5 Vehicle Maintenance That Every Car Owner Should Know


There are an estimated one billion cars in the world. That goes to show how vital cars have become in human society and the role they play in our everyday lives. And since your vehicle serves you so faithfully, it would only be fair to return the favor. Here are a couple of tips and hacks to help ensure you keep your car in good shape.

  1. Keep It Clean

For a car owner, few things bring as much pride as a clean car. The opposite also is equally valid. Having a dirty car often draws stares from passersby. A simple car wash is a perfect remedy to help you avoid the blushes.

With the advent of pressure washers, you no longer have to spend too much time and effort washing your car by hand. They may be small, but they pack a mighty punch. With their powerful nozzles, they can easily slice through dirt and restore your car’s surface. They also come with a soap application function that applies soap evenly across your car’s surface for that thorough cleaning experience.

Pressure washers are an easy and quick option for all your car’s washing needs. They also help in reducing the scratches that are synonymous with hand washing. With one of these useful gadgets, you won’t always have to make a trip to the local car wash. Instead, take matters into your own hands and keep your car spick and span.

  1. Maintain the Right Tire Pressure

Chances are your car covers a substantial amount of miles every day. That means your tires are subjected to a certain level of load daily. The whole purpose of having air in your tires is so that the air can carry and support those loads. Impact breaks such as hitting curbs or running over objects may cause your tires to lose pressure.

Other usual culprits of tire pressure loss are diffusion of air out of the tire, slow leaking punctures, or leaking/overtightened valve stems. Lower than recommended tire pressure could result in quicker tire degradation meaning that you’ll end up buying tires more often. Low tire pressure also affects braking distances and reduced steering and handling sensitivity. Whichever way you look at it, low tire pressure is not a good thing.

You need to keep your car’s tires inflated according to your manufacturer’s specifications. Be keen to check your car’s owner manual or the specification decal on your door frame for tire inflation information. For better tire pressure management, check your tire pressures once a week. Also, refrain from following the pressure molded in the tires’ sidewall and instead stick to your manufacturer’s recommended pressure.

  1. Change Your Car’s Oil

The conventional narrative, when it comes to an oil change, is it should be done every three months or after 3,000 miles. But experts argue otherwise. The truth is your car can travel a bit further before requiring an oil change. With that said, changing your car’s oil is critical for your car’s health.

You may be wondering why oil and an oil change are essential in a car. Well, your car’s engine has a lot of moving parts that make it possible to generate power. As these parts move, they rub against each other, creating a friction force that produces heat. The oil acts as a lubricant, lowering friction force between moving parts as well as absorbing some of the heat.

The next time you’re changing your car’s oil, consider synthetic oil over regular oil. Synthetic oil breaks down at a slower rate than regular oil, meaning longer intervals between oil changes. Synthetic oil also has a greater heat capacity, meaning it can withstand higher temperatures. It can also hold out against the effects of cold and start flowing as soon as your car starts.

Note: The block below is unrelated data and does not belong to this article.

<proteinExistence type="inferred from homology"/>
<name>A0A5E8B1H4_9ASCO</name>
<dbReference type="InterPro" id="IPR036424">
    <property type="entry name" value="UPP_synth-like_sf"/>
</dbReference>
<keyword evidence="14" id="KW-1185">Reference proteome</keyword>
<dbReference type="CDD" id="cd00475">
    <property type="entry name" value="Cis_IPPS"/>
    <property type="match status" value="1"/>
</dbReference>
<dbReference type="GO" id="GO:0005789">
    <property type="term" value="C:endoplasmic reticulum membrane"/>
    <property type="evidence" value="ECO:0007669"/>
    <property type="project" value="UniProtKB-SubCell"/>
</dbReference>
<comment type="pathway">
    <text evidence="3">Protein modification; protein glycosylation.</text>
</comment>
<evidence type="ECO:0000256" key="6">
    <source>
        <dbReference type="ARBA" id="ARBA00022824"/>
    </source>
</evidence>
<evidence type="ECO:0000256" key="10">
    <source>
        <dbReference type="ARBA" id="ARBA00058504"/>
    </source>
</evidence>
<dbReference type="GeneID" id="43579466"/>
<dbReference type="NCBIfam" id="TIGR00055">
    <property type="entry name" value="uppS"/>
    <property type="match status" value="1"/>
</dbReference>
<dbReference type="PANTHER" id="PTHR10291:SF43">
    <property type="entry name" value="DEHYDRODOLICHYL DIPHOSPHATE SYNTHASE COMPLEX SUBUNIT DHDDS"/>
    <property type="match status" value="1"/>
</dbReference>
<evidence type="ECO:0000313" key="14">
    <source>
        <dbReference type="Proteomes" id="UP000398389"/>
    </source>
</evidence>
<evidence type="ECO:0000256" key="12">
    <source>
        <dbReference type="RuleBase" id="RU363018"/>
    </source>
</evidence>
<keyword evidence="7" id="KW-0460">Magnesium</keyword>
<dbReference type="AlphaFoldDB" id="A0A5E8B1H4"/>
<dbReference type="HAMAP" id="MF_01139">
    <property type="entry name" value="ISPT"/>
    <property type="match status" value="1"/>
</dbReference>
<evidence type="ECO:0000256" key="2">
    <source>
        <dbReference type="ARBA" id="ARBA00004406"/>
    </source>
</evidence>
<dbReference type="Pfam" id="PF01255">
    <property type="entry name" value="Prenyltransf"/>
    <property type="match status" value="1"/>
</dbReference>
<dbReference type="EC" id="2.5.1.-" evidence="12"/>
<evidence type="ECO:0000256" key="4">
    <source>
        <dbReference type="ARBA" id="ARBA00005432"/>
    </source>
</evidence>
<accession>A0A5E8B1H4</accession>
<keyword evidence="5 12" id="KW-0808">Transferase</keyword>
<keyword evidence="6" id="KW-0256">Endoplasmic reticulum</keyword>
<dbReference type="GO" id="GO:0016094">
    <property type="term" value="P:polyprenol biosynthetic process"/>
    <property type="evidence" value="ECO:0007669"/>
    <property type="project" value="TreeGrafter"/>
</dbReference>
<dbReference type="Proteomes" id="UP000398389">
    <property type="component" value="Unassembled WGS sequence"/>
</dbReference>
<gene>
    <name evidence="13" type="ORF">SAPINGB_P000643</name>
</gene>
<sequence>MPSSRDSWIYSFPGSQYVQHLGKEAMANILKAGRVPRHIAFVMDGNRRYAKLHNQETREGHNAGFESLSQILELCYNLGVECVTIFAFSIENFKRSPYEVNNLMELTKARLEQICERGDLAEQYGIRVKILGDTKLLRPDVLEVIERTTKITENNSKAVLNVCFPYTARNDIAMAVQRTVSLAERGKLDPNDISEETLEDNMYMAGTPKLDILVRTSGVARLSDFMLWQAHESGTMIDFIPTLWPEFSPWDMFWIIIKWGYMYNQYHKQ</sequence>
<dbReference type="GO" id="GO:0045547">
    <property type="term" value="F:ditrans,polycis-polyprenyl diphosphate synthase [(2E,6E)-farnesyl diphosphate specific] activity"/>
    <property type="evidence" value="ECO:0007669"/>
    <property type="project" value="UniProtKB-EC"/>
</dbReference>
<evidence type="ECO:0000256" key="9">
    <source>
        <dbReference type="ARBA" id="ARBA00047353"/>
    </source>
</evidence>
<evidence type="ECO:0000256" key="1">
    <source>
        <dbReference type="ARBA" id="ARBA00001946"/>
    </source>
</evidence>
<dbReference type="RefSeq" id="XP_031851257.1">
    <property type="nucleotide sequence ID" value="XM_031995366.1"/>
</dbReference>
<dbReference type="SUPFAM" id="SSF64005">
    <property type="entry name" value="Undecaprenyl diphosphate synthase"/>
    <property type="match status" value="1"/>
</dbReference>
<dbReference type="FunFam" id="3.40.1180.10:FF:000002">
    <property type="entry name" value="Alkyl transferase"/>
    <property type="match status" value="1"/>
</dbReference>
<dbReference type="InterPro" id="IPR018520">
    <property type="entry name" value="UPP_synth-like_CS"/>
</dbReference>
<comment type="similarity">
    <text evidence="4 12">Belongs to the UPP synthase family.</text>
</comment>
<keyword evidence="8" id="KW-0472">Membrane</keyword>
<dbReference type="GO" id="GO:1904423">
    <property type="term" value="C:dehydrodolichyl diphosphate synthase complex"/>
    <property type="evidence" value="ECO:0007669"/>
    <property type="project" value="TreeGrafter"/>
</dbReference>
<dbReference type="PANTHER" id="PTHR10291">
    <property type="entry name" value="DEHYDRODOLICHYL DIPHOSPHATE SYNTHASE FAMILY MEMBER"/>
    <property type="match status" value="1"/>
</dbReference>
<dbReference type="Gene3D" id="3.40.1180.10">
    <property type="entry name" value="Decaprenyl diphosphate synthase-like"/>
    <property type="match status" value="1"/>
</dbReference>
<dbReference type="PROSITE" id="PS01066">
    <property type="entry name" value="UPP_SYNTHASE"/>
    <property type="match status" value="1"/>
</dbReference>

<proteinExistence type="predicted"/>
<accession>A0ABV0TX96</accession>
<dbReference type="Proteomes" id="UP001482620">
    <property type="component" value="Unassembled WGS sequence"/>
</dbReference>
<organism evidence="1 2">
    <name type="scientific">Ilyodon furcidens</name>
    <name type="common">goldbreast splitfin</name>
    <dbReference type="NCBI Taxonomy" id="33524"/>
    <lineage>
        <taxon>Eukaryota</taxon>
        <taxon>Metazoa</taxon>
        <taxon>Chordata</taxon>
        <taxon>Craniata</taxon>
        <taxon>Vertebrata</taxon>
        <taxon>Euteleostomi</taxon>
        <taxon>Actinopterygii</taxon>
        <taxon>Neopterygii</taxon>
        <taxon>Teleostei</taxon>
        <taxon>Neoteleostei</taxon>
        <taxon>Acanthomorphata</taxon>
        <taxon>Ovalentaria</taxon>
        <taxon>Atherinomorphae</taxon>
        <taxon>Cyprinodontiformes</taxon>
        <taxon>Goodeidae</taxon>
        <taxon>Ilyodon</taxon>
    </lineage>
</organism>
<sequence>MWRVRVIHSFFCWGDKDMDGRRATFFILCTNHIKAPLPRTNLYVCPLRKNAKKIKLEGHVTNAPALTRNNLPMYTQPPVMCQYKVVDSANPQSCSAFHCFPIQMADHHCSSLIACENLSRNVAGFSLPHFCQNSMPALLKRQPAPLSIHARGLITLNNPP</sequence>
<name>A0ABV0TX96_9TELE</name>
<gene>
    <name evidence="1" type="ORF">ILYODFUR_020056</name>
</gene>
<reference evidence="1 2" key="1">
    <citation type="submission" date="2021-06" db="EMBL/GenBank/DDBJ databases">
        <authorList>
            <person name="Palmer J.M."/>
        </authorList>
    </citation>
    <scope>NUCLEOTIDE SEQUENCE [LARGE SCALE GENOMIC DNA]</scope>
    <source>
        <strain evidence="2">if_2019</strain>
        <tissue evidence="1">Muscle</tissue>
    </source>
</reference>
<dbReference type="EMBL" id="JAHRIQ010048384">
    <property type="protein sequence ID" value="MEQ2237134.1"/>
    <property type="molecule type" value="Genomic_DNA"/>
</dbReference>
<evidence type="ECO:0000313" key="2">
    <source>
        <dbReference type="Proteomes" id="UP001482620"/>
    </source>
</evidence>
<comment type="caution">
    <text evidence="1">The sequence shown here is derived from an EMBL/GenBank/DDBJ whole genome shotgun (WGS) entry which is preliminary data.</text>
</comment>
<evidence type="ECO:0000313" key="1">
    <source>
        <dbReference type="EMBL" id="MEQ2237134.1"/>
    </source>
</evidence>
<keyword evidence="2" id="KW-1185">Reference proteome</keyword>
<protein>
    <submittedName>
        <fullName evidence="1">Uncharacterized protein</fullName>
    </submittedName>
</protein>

1. Keep an Eye on Your Battery

Have you ever wondered what powers your car’s stereo? Or maybe what gets the windscreen wipers going while you’re driving in a storm? Well, in case you didn’t know, your car battery does all that heavy lifting. Your car wouldn’t even start without a battery.

Given the battery’s importance, it’s paramount that it remains in tip-top shape. Battery checks go a long way in ensuring just that. That way, you won’t end up stuck in a parking lot all by yourself.

For an easy DIY battery check, get a voltmeter, and test your battery, especially during those summer months. Anything less than 12.29 volts means you should visit your mechanic. Acid build-up could also signal a problem, so look out for corrosion on your terminals. Remember, even car batteries expire, so look out for your car’s expiration date.

  1. Check Your Coolant

Your car’s coolant keeps your engine running normally without a literal meltdown. So, it’s pretty obvious what the consequences will be if your car’s coolant fails in its task. Things will get hot, really fast.

That’s why you need to regularly keep an eye on your coolant levels to make sure there isn’t a leak. If coolant levels drop below the minimum required threshold, you might notice your temperature gauge rising rapidly, and that spells doom for your engine. Overheating your engine could end up permanently damaging your car’s engine, which is never good news.

Regular coolant checkups are quite easy to perform by yourself but also remember not to perform a check while the engine is hot. Otherwise, you might get splashed on by hot coolant or end up damaging your engine by adding cold coolant. If you notice particles, a rust color, or a colorless appearance in your coolant, it would be wise to check in with your mechanic for repairs.

There you have it, a simple list of steps that you can take as a car owner to ensure that your car is well taken care of. It would be a huge shame to have your car give up on you in the middle of running errands. So, give your vehicle the attention it deserves, and it’ll always return the favor of diligently serving you.

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